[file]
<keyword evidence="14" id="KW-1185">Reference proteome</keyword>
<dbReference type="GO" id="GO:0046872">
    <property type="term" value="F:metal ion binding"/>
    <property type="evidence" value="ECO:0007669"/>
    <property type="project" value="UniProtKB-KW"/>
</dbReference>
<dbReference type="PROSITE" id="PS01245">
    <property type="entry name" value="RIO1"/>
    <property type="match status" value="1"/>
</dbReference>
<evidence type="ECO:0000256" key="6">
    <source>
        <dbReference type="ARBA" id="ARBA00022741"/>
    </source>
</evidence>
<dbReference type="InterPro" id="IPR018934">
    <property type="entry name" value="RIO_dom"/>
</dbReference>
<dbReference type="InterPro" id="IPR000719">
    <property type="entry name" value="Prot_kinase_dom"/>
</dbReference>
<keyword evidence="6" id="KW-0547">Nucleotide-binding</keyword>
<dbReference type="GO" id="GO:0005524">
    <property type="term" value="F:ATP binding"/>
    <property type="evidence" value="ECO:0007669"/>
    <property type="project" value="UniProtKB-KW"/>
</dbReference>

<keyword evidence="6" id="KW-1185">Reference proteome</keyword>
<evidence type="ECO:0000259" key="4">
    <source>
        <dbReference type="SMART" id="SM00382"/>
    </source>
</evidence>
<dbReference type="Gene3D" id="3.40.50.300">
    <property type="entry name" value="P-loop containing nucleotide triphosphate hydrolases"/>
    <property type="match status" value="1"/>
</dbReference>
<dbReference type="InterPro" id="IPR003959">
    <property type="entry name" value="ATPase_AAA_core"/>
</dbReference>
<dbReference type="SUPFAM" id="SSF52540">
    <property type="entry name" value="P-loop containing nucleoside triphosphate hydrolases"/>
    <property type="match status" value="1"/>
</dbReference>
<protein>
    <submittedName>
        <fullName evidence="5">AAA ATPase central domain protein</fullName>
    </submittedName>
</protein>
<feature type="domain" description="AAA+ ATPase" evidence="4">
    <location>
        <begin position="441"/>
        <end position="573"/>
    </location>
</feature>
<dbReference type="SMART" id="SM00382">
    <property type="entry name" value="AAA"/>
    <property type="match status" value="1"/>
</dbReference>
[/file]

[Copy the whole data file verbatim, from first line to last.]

<keyword evidence="14" id="KW-1185">Reference proteome</keyword>
<dbReference type="GO" id="GO:0046872">
    <property type="term" value="F:metal ion binding"/>
    <property type="evidence" value="ECO:0007669"/>
    <property type="project" value="UniProtKB-KW"/>
</dbReference>
<dbReference type="PROSITE" id="PS01245">
    <property type="entry name" value="RIO1"/>
    <property type="match status" value="1"/>
</dbReference>
<evidence type="ECO:0000256" key="6">
    <source>
        <dbReference type="ARBA" id="ARBA00022741"/>
    </source>
</evidence>
<dbReference type="InterPro" id="IPR018934">
    <property type="entry name" value="RIO_dom"/>
</dbReference>
<dbReference type="InterPro" id="IPR000719">
    <property type="entry name" value="Prot_kinase_dom"/>
</dbReference>
<keyword evidence="6" id="KW-0547">Nucleotide-binding</keyword>
<dbReference type="GO" id="GO:0005524">
    <property type="term" value="F:ATP binding"/>
    <property type="evidence" value="ECO:0007669"/>
    <property type="project" value="UniProtKB-KW"/>
</dbReference>

<keyword evidence="6" id="KW-1185">Reference proteome</keyword>
<evidence type="ECO:0000259" key="4">
    <source>
        <dbReference type="SMART" id="SM00382"/>
    </source>
</evidence>
<dbReference type="Gene3D" id="3.40.50.300">
    <property type="entry name" value="P-loop containing nucleotide triphosphate hydrolases"/>
    <property type="match status" value="1"/>
</dbReference>
<dbReference type="InterPro" id="IPR003959">
    <property type="entry name" value="ATPase_AAA_core"/>
</dbReference>
<dbReference type="SUPFAM" id="SSF52540">
    <property type="entry name" value="P-loop containing nucleoside triphosphate hydrolases"/>
    <property type="match status" value="1"/>
</dbReference>
<protein>
    <submittedName>
        <fullName evidence="5">AAA ATPase central domain protein</fullName>
    </submittedName>
</protein>
<feature type="domain" description="AAA+ ATPase" evidence="4">
    <location>
        <begin position="441"/>
        <end position="573"/>
    </location>
</feature>
<dbReference type="SMART" id="SM00382">
    <property type="entry name" value="AAA"/>
    <property type="match status" value="1"/>
</dbReference>